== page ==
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2024 Global Market Outlook : a fine balance

Private Bank

2024-01-23 05:30

For investors, the year ahead will be a fine balance between chasing potential equity market gains and protecting capital should the soft-landing fail to materialise. Geopolitics, ‘the election year’, artificial intelligence and growing fiscal concerns mean volatility is a given. However, volatility provides opportunity, and in 2024 we expect tactical positioning to play an increasingly important role across portfolios. You can read our full report here.


Our view

When considering the outlook for the year ahead, we typically start by reflecting on the 12 months prior – an important step in assessing the foundation for the period to come.

2023 was a year when most equity markets registered impressive gains and fixed income markets staggered through significant volatility to provide investors with solid returns. In fact, the past year might be best described as an ‘everything rally’ – one in which nearly every asset class registered positive gains. Remarkable, given the banking crises, twin wars, and further central bank tightening.

Where a backdrop of higher rates typically leads to recession and a collapse in asset prices, so far, economies and markets have shrugged these off thanks to fiscal expansion that has supported households and corporates. Moreover, the onset of the first major credit event since the pandemic – the US banking crisis – was met with a liquidity bailout from the US Federal Reserve (Fed) and a government guarantee, arresting any lasting market fallout.

Indeed, where markets have previously been beholden to monetary policy moves, we may soon enter a period of increasing fiscal dominance.

The stark difference in outcomes following US Treasury refunding decisions over the latter half of the year shows the power that non-conventional policy measures can yield. Treasury’s decision to increase long-term debt issuance in August – for the first time in three years – saw bond yields jump and equities tumble. The subsequent reversal of this decision in November, alongside an increase in short-term issuance, and the market’s perceived ‘Powell pivot’ led to a complete unwind of the moves through year-end. In an US election year, we expect to see further evidence of this as the government seeks to avoid recession at all costs.

A tale of two financial market outcomes


Source: Strategas, ANZ CIO as at 2 January 2024. Past performance is not indicative of future performance.


Additionally, as we enter an expected period of structurally higher inflation, the nature of monetary policy may also change – being deployed less in response to growth imbalances and rather in response to managing inflation through the cycle. Here, rising rates are less likely to be reflective of a growing economy but rather a vulnerable inflationary environment. If this occurs, the negative correlation between bonds and equities that investors have become accustomed to over the past 20 years may turn positive on a more frequent basis.

Despite a potential first wave of fiscal dominance, in 2024, we expect the path for inflation and the reaction function of the Fed to be the primary focal point for markets. For the Fed, avoiding a potential inflation resurgence as seen during the 1970s is likely to be front of mind.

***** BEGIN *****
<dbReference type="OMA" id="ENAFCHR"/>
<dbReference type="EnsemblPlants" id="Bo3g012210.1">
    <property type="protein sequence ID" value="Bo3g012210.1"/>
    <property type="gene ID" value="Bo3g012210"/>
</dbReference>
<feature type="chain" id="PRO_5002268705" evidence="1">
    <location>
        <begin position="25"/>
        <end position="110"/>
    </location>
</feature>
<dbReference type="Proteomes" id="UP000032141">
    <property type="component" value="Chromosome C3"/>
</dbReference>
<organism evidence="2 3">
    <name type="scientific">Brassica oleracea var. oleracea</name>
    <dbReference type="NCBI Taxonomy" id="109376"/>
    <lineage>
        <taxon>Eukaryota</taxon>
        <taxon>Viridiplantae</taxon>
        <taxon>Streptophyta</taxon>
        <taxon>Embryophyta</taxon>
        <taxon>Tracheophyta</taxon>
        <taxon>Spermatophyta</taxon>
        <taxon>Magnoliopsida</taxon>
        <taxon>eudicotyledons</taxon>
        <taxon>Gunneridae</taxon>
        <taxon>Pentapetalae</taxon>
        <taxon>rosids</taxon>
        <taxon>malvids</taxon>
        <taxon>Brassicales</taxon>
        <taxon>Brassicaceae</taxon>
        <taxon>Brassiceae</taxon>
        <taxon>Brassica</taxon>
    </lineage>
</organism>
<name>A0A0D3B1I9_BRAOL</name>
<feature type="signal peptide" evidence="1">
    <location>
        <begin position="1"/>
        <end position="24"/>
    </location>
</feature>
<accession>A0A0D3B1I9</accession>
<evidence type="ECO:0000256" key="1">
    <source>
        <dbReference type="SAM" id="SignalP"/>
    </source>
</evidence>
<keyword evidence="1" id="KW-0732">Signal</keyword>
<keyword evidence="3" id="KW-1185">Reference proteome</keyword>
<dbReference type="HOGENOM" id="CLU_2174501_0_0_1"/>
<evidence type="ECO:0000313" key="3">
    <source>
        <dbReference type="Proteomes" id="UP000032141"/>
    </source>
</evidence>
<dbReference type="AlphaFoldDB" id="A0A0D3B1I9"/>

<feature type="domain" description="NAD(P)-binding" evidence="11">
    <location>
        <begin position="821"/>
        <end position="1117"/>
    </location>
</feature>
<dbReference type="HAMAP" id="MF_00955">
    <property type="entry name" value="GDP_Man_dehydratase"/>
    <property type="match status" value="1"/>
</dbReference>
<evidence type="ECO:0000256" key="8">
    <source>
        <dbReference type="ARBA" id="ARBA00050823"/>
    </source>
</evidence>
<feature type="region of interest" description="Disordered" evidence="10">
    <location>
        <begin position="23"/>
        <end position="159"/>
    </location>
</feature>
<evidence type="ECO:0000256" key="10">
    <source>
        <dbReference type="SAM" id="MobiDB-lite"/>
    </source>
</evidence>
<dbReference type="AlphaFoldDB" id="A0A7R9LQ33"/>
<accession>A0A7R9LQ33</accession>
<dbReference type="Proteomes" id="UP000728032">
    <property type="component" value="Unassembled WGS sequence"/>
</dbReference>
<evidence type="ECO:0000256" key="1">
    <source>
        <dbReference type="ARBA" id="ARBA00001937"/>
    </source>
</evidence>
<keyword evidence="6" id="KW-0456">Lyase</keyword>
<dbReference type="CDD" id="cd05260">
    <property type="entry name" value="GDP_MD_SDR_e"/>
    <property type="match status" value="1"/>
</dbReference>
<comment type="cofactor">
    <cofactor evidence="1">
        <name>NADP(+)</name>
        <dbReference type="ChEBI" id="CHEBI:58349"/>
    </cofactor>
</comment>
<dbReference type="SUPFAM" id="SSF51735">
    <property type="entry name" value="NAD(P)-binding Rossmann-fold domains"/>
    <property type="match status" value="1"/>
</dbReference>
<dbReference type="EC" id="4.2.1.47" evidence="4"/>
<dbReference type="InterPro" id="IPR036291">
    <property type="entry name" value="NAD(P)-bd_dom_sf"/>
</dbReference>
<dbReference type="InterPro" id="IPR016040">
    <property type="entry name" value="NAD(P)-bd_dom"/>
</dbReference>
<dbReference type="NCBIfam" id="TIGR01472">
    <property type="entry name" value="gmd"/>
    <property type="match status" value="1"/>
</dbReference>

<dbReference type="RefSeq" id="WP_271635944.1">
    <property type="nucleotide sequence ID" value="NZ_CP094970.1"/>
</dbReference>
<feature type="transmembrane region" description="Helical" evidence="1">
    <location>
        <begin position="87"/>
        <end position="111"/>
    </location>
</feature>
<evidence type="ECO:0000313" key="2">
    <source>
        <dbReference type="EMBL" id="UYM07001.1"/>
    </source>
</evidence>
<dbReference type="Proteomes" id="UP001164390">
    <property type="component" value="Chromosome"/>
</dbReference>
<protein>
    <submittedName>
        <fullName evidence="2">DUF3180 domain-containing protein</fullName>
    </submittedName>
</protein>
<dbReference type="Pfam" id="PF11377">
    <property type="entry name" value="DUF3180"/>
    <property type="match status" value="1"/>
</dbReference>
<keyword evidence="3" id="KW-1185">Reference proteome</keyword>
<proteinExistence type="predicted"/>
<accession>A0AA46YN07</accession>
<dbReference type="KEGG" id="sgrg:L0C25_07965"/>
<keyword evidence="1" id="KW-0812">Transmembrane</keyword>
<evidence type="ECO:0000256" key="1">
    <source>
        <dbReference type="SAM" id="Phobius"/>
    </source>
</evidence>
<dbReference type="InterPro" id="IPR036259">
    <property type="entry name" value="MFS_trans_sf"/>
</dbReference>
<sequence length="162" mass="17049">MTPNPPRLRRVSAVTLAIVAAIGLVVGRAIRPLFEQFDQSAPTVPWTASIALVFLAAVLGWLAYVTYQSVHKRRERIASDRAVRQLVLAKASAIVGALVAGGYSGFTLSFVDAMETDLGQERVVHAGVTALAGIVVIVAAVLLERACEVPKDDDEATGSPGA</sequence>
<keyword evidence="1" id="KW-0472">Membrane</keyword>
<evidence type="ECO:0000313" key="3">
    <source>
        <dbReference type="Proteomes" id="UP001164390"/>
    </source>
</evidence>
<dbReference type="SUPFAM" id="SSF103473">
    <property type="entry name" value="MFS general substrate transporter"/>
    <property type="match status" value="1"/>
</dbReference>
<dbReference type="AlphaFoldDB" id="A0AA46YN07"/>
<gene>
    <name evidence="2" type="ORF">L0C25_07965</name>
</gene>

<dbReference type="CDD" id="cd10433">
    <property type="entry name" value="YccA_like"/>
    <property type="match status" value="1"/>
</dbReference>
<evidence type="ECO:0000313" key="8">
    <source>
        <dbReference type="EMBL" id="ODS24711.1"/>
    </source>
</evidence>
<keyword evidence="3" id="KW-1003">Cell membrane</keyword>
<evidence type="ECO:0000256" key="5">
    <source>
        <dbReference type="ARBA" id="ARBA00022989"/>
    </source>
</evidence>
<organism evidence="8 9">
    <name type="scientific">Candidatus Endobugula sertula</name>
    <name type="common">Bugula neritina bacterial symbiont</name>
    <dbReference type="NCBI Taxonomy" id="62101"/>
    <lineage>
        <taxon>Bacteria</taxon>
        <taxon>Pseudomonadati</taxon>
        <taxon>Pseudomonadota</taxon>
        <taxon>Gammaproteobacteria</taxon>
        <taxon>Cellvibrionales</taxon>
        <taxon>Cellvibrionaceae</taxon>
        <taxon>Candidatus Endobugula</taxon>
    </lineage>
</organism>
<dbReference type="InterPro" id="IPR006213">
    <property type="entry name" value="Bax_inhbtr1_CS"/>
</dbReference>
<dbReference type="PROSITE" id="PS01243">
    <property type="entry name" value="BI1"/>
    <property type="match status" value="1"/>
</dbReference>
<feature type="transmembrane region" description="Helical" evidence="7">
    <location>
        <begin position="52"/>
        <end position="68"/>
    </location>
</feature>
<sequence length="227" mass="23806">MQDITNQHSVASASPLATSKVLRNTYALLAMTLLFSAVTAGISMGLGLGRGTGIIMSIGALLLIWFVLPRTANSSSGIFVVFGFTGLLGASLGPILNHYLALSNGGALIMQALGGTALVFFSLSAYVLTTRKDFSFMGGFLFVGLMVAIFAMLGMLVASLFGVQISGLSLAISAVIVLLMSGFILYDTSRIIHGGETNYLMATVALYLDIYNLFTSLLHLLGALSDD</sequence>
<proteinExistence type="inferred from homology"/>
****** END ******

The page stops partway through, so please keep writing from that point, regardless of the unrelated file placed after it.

Unlike recent years, where the challenge for central banks has been correctly calibrating monetary tightening, in 2024, the timing and depth of rate cuts will be critical – too early, there’s a risk that inflation reaccelerates; too late, and any downturn may be deeper than necessary.

Comparing inflation eras


Source: BLS, Macrobond, ANZ CIO as at 9 January 2024


The market is currently pricing for Fed rate cuts from March. With inflation remaining above target and the jobs market strong, we believe this timing remains premature. Furthermore, equity markets have typically topped out ahead of an easing cycle. If equities remain well supported, yields retrace further, and credit spreads continue tightening, then financial conditions will improve – boosting sentiment and possibly economic activity. Rate cuts at this time would risk reigniting inflation pressures.

Rather, we look to Q3 as a potential starting point for the Fed to commence easing.  We expect rate cuts to materialise in Europe from Q2, and Australia over the latter part of the year.

In our view, an earlier and more aggressive easing cycle would be reflective of a harder landing, where growth capitulates rapidly, the Fed is forced to intervene, and markets suffer. A shallow easing cycle, commencing over the latter half of the year, seems more consistent with a soft landing and an outcome that might be more supportive for markets.

Even so, growth is expected to weaken over the course of 2024. In the US, while GDP growth is expected to be 1.1 per cent, a period of mild contraction or worse cannot be ruled out. Growth in Australia and Japan is slated to be 1.2 per cent. For the euro area, expectations are for a more modest 0.4 per cent increase. While in China, where growth remains robust relative to developed markets, GDP growth is forecast to ease to 4.2 per cent.

While a soft-landing is plausible and could be supportive for markets in the year ahead, risks remain.

Growth is expected to weaken over 2024


Source: ANZ Research, ANZ CIO as at 19 December 2023